In the Footsteps of London’s Scoundrels


By Gordon Cope

Originally appears in The Calgary Herald:

For those fascinated by the dregs of humanity, London is swilling to the brim. Armed with a day pass for the London Underground, a quick tour of the capital can turn up a bevy of spies, scoundrels and ne’er-do-wells.

A favourite destination is Whitechapel, the haunting grounds of Jack the Ripper (Whitechapel station, District line). Starting in 1888, a series of brutal murders, mostly involving female prostitutes, was carried out in the impoverished parish district. The victims commonly had their throats cut and various internal organs eviscerated. Newspapers whipped the public into hysteria, coining several names for the unknown assailant, but Jack the Ripper, which appeared in a letter purportedly penned by the assailant, eventually stuck.

The first victim was Mary Ann Nichols; her mutilated body was discovered in Buck’s Row, now Durward Street. Over the next three years, almost a dozen murders were attributed to the serial killer. The vicious attacks ended abruptly in 1891. Over the years, more than 100 candidates have been proposed, from butchers and surgeons to aristocracy, but no one was ever charged.

The Tower of London (Tower Hill station, District line) was founded by William the Conqueror in 1066. Since then, it has served as a royal palace, a mint, an armory and a notorious prison. Numerous ghosts of victims killed in the Tower haunt the site, including Queen Anne Boleyn (who carries her dismembered head under one arm), and the young Princes Edward and Richard, murdered by their protector, Richard III, in 1483.

Several notorious traitors have also called the Tower their home. On November 6, 1605, Guy Fawkes was imprisoned after the Gunpowder Plot was discovered. Under torture, Fawkes revealed how he and conspirators had smuggled 36 kegs of gunpowder into the cellars of the House of Lords in Westminster in an attempt to blow King James 1st and his ministers into oblivion. By the 19th century, the Tower had fallen out of favour as a prison, but this function was revived during the first and second world wars. Rudolf Hess, the deputy leader of the Nazi party, was housed in the tower, and Josef Jakobs, a Nazi spy, was executed on the grounds in 1941.

For avid shutter bugs, the Thames Embankment by Vauxhall Bridge (Vauxhall station, Victoria line) presents an excellent vantage point to take a snap of the MI6 Building, The giant green and white office tower is headquarters to the British Secret Intelligence Service. Also known as Babylon-on-Thames due to its architectural affinity with ancient Euphrates temples, the 12-storey edifice was officially opened by Queen Elizabeth in 1994. It has been featured in several films, including Once is Not Enough, where James Bond (played by Pierce Brosnan), bursts from the building in a boat and chases a villain down the River Thames.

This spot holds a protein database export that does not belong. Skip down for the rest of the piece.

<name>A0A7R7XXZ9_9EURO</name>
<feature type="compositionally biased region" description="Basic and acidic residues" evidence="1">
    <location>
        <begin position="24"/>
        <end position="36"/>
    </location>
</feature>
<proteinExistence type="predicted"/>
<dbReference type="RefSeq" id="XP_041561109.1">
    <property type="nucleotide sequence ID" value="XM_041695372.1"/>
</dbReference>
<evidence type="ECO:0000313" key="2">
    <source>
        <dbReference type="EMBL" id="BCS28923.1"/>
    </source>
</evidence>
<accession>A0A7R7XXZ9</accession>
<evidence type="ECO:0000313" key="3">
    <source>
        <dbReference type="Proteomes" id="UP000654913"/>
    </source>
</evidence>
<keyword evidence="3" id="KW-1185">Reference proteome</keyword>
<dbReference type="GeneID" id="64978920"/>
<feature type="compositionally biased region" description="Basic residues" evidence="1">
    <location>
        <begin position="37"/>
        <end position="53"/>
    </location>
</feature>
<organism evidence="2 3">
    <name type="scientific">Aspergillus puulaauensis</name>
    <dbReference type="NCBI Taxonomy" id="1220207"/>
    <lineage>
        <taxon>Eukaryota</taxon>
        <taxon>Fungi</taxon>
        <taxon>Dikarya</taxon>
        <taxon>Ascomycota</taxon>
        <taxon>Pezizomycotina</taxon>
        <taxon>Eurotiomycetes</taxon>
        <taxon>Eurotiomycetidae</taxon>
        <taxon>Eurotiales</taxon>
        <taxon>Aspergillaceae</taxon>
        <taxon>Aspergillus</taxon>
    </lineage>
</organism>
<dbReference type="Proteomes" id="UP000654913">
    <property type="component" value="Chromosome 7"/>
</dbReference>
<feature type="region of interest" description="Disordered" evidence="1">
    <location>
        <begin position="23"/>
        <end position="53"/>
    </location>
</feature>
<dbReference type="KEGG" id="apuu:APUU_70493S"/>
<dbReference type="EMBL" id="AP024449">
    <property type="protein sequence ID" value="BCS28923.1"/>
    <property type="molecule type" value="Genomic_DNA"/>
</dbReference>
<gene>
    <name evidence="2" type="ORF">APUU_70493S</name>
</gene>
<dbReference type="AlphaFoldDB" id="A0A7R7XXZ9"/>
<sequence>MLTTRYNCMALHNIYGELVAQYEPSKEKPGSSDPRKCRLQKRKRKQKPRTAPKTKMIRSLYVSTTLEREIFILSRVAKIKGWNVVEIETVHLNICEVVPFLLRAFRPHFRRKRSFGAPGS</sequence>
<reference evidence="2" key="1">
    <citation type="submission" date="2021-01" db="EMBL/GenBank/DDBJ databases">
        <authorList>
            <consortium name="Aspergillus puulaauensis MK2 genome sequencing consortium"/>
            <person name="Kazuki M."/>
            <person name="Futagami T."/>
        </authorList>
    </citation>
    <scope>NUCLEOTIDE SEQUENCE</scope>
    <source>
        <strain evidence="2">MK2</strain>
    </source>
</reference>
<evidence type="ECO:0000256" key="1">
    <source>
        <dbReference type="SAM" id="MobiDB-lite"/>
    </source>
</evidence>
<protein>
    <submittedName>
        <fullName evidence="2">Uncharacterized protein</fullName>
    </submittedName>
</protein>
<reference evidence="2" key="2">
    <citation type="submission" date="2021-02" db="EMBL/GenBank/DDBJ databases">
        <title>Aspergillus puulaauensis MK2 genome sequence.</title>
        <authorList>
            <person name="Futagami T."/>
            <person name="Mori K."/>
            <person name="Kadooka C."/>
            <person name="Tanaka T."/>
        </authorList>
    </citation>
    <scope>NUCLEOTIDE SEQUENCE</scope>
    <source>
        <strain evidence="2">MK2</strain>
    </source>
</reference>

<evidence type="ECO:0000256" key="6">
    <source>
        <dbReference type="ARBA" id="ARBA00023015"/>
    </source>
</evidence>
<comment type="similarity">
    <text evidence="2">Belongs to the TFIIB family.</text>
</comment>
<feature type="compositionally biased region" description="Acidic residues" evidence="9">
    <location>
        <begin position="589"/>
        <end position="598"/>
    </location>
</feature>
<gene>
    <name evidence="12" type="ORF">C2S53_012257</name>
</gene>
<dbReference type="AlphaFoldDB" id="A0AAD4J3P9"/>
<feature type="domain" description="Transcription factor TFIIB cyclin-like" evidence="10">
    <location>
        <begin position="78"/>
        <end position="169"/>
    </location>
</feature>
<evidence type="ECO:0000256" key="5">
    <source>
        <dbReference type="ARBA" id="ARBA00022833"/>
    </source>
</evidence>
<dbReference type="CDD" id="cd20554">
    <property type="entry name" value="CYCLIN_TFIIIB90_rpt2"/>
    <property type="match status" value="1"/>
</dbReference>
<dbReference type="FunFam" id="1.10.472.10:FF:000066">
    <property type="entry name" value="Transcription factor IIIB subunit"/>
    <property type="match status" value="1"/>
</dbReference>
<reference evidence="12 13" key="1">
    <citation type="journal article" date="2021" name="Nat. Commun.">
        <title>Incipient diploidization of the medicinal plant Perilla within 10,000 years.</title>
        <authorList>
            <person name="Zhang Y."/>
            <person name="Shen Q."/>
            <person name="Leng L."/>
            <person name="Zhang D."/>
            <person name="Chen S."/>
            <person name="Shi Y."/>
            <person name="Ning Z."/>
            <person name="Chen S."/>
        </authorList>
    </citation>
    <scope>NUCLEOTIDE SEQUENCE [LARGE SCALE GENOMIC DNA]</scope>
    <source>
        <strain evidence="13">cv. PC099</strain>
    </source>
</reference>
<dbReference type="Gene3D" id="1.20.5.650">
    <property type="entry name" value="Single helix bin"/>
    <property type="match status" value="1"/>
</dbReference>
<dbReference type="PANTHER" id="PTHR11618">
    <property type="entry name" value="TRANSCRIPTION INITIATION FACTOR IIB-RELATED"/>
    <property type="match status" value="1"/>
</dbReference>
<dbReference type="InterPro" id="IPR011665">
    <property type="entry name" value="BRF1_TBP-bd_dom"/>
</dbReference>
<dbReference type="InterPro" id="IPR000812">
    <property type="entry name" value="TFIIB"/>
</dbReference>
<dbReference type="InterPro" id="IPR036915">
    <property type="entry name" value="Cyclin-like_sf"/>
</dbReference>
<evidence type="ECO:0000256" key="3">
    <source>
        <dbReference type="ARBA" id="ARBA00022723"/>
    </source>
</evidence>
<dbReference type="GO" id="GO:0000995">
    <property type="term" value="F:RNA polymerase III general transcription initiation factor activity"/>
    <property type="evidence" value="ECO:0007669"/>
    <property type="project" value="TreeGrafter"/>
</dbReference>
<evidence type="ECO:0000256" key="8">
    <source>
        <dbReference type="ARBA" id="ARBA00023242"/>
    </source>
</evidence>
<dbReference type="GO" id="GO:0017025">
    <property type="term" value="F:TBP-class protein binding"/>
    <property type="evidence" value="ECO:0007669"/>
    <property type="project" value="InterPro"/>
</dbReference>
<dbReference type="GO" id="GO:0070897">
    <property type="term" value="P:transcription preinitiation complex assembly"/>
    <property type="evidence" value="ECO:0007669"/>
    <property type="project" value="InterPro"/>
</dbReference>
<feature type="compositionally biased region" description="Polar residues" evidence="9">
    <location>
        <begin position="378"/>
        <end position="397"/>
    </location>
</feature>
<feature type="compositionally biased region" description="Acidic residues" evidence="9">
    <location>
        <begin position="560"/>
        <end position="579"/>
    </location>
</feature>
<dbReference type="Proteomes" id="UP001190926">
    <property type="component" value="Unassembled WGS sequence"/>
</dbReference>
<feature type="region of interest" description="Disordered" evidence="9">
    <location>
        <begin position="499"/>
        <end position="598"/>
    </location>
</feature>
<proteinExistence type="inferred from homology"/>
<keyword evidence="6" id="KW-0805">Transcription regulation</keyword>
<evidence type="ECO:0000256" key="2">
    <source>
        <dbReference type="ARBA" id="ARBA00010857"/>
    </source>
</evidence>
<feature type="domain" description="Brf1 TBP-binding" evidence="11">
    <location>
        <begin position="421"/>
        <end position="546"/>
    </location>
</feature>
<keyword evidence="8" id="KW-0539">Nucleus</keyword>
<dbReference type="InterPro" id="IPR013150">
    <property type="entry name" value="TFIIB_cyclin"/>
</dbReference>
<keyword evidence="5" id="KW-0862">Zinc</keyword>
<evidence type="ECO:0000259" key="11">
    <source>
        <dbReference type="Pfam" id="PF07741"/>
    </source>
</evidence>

Waterloo Bridge (Charing Cross station, Bakerloo line), offers excellent views of Westminster, the London Eye and Canary Wharf. It is also the site where Georgi Markov was murdered in a nefarious manner. Markov was a Bulgarian dissident who had defected from his homeland in 1969. As a broadcaster and journalist, he was critical of the Communist regimes that ran the country, so much so that it is believed the Bulgarian government connived with the KGB to assassinate him. On the morning of September 7, 1978, he crossed the bridge on his journey to the BBC. As he waited for a bus, he felt a sharp sting in his thigh, and he turned to see a man wielding an umbrella.

Markov soon fell ill, and three days later, he died. Suspecting murder, Scotland Yard ordered an autopsy, and discovered a tiny metal pellet in his leg containing ricin. The police surmised that the poison (which is made from castor beans, and has no antidote), was administered to the victim using a pellet gun concealed in the umbrella. Bulgarian authorities refused to cooperate in the investigation, and no one has ever been charged in the murder. Post Communist governments in Bulgaria have recently expressed interest in resolving the case, however.

Feeling a bit thirsty after all the mayhem? Stop by the Pine Bar at the Millenium Hotel in Grosvenor Square (Bond St station, Central line).  This is where the Metropolitan Police believe Alexander Litvinenko was poisoned with Polonium-210 on November 1, 2006. Litvinenko was a former KGB agent turned defector who wrote several books implicating then President Vladimir Putin with a plot to terrorize Russian citizens by bombing Moscow apartment buildings and instigating other terrorist atrocities.

On the day in question, Litvinenko met with met two former KGB officers, Andrei Lugovi and Dmitri Kovtum, for a cup of tea. Litvinenko soon fell ill. Polonium-210, a rare radionuclide produced in nuclear reactors, is normally undetectable, but health care workers familiar with radiation sickness correctly diagnosed his condition and an investigation was launched. Police soon traced the polonium back to Lugovi and Kovtum, but the pair had long decamped to Moscow. Russian authorities declined British requests for extradition, and the case remains in limbo. Enjoy your tea.

Cope is the author of several travel memoirs, including A Thames Moment. His latest book, a mystery thriller called Secret Combinations (, takes place in London. A sample chapter is available for readers at

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